Drofx surely expressed the sentiments of many who feel the frustration of government torpor, with this comment:
“I'm so sick of these effing ignorant dupes it's a 10e6 alarm fire raging planetwide but the bimbo on faux says forget about it's a liberal conspiracy, so they do.
As for those who know better and still promote denialism, they are criminals.”
bnasely chips in with a somewhat sardonic hint at solutions. Those pesky liberals, and their reality based solutions!
“yup. its to bad there wasn't a nearby source of energy, like, oh, i dunno, a star or something, that was constantly sending joules or wattage or whatever our way that maybe some really smart people like engineers or scientists couldn't figure out a way to harness.

Or maybe a way to tap into all that heat that Gaia seems to have a ways down under the surface”

Al Gore, long an activist in his attempts to concentrate the mind of governments gave the following talk in 2009:

We can look again to NASA for more analysis. A January 2012 Press Release had this to say:

“The difference between 2011 and the warmest year in the GISS record (2010) is 0.22 degrees F (0.12 C). This underscores the emphasis scientists put on the long-term trend of global temperature rise. Because of the large natural variability of climate, scientists do not expect temperatures to rise consistently year after year. However, they do expect a continuing temperature rise over decades.”
If it is the case that the burning of fossil fuels, and the associated release of greenhouse gasses is a primary cause of climate change, and the credible sources suggest that it is (pdf), then are there alternatives that do not demand that we return to a pre-industrial civilization?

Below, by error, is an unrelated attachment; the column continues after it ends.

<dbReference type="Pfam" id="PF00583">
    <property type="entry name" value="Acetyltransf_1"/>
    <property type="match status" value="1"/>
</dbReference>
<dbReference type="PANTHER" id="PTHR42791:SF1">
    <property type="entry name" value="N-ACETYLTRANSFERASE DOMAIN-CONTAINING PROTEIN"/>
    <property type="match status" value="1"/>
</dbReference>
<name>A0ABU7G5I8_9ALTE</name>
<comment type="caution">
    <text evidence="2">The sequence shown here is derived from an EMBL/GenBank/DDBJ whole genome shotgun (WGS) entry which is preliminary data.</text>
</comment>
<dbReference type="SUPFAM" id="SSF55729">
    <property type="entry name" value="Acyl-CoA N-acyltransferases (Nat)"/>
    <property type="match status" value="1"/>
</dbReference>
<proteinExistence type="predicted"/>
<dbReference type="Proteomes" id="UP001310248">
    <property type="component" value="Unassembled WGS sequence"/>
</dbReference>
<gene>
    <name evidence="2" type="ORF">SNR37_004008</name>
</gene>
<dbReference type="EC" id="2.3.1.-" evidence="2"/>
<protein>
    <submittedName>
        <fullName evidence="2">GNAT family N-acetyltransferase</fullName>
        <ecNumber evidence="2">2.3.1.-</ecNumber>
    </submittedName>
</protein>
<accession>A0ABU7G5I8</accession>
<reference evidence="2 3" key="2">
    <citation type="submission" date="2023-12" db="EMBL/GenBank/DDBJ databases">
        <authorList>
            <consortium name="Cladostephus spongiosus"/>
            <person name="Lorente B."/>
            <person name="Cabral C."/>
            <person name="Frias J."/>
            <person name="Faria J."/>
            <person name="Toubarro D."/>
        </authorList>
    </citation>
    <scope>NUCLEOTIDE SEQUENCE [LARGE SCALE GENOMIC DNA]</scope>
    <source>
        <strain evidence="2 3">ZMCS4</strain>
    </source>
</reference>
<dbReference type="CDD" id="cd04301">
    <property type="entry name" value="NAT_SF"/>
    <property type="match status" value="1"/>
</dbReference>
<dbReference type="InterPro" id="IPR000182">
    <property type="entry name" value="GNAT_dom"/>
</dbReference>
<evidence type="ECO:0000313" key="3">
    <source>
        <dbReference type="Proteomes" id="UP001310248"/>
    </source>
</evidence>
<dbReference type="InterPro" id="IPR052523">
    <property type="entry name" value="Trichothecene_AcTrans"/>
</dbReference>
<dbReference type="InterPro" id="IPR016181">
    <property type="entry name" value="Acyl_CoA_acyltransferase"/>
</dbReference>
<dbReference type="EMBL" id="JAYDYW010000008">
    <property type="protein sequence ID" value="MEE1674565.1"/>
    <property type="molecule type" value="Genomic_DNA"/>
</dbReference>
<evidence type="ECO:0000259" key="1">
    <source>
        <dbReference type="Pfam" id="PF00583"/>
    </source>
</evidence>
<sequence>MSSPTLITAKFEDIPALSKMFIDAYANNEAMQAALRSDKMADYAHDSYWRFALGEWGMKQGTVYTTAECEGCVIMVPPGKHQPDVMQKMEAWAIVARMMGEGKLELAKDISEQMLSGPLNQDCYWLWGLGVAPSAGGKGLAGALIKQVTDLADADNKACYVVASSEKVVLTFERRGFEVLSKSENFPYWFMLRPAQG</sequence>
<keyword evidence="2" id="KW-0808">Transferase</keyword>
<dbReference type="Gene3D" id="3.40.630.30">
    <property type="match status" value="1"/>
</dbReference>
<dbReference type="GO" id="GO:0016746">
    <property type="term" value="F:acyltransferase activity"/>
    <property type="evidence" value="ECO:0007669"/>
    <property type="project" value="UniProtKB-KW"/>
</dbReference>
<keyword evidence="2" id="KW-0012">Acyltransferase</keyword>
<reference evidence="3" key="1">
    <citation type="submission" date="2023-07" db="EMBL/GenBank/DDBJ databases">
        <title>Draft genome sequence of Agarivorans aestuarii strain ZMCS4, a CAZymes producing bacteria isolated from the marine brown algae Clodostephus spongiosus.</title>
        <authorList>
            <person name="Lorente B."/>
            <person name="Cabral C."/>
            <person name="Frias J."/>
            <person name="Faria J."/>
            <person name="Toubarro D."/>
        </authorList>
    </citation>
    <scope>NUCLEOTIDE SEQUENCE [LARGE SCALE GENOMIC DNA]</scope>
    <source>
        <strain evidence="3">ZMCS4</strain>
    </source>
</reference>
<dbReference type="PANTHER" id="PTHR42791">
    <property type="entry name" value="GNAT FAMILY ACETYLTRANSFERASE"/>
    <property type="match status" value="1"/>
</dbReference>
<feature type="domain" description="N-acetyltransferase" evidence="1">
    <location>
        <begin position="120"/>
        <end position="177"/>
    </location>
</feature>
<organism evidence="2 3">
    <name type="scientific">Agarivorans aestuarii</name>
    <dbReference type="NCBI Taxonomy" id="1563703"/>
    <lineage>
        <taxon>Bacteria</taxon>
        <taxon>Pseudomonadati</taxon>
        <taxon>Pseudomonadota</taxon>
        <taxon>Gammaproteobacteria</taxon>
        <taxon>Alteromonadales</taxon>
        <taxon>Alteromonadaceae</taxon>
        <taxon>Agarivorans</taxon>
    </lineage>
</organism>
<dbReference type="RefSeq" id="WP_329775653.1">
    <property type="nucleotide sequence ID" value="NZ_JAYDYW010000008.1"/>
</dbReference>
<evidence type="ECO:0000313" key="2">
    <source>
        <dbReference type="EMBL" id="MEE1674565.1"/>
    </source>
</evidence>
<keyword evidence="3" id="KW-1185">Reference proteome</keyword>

Yes, and no is the answer to that thorny question. More precisely, yes, there are alternatives but no, they are not available immediately. Like every other issue we face, we need to transition away from fossil fuels. We will not replace them immediately, but we can replace them eventually. This is good news for future generations because the traditional oil, coal, gas approach is finite.

It is the case that man relied upon renewable energy sources for the vast bulk of our history. We use solar energy to grow our food, we always have and likely always will. Equally, solar heating was the only form of heating available, supplemented as it was by open fires burning wood. Wood burning is carbon neutral, if renewable forests are used to provide the fuel. Dead trees decompose and release CO2 as the natural cycle. We can utilize this for heating, and many do, provided that we replace the trees that we burn. There are issues to do with particulates, but we have better stoves than were available in the past, and this problem is reduced.

The main issue is the generation of electricity. Without it our lives come to a grinding halt. Indeed, life as we know it would end. Power generation is achieved with turbines. Specifically “steam turbines”, and the fossil fuel bit is simply the way we have chosen to generate the steam. If we have another way to turn the turbines, then we do not need that fuel.

Equally, we have the ability to generate electricity directly from sunlight. We can also use the sun to heat water, and if you heat water sufficiently, you get steam! We can, for now, heat much of our domestic water directly from the sun. That reduces the demand for electricity produced from fossil fuel, and cuts household utility bills considerably. Here in Oklahoma we have estimated that we could probably save $70 per month, every month, forever, by installing a solar water heater. The cost is modest compared with the installation of photo-voltaic panels for power generation. It’s not much if we do it, but if we ALL do it ….